Economic Road Map (2004)

This initiative, launched in Jerusalem on the 26th of January 2004, calls for economic cooperation and seeks a convergence of Palestinian living standards with those of Israel. The sides recognised that the economic road map would be relevant only after permanent status for a Palestinian state is arranged (Phase 3 of the road map). As reported by responsible from the plan, this would have received tacit support by many government officials (in contrast to the Geneva Accord).

The plan was drafted by a working group chaired by Gilbert Benhayoun, Professor of Economics at Aix-Marseilles III University. The ‘Aix Group’ (called upon the French city of Aix-en-Provence), comprises Israeli and Palestinian academics and senior officials, as well as European Commission, World Bank and French officials (all of them acting in a personal capacity). Aix Group meetings received support from the European Commission.

Dan Catarivas, deputy director-general for international affairs in the Finance Ministry and Gabby Bar (1), head of the Middle East department in the Industry, Trade and Labor Ministry, participated in the presentation, together with Saeb Bamya, director of international relations of the Palestinian Authority Ministry of National Economy and Samih el-Abid, deputy minister of planning.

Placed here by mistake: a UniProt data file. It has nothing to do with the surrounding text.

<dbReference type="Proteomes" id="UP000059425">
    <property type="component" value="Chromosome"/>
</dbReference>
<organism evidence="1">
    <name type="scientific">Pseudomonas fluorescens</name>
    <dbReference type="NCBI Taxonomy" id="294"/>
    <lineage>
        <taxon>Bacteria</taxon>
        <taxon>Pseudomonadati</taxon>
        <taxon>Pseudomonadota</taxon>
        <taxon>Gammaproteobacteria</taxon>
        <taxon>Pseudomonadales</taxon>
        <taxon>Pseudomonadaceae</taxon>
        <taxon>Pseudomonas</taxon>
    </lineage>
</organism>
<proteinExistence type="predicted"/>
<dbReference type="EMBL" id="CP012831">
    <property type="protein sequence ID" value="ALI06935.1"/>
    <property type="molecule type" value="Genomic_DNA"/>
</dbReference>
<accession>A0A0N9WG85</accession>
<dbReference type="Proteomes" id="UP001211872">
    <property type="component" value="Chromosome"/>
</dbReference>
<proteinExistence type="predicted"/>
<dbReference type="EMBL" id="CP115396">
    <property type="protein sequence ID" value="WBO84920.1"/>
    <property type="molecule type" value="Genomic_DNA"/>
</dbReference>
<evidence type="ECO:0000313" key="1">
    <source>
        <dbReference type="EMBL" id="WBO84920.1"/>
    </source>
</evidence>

The main recommendations of the Economic road Map include the following:

First stage:

– the establishment of designated border passages for Palestinian workers (with work permits being granted to individuals, not contractors);

– uniformisation of  indirect taxes, such as VAT, excise, and purchase taxes on all goods;

– transfer of the withheld taxes to the Palestinian Authority;

Second stage:

– intensive bilateral economic co-operation to be facilitated by joint institutions;

– Palestiniain Authoritries assume economic control over external borders;

– possible inclusion of the instauration of a Palestinian currency (although the unstable economic and political situation makes this option unlikely in the near future).

Third stage:

– The establishment of a free trade area between both states;

The transition period would be made up of a ‘rescue phase’ and the subsequent ‘re-establishment of a sound basis for economic development and growth’.


(1) Catarivas and Bar served unofficially as observers in the meetings. An introduction to the road map stated that the views expressed do not necessarily represent the official government stance of either side.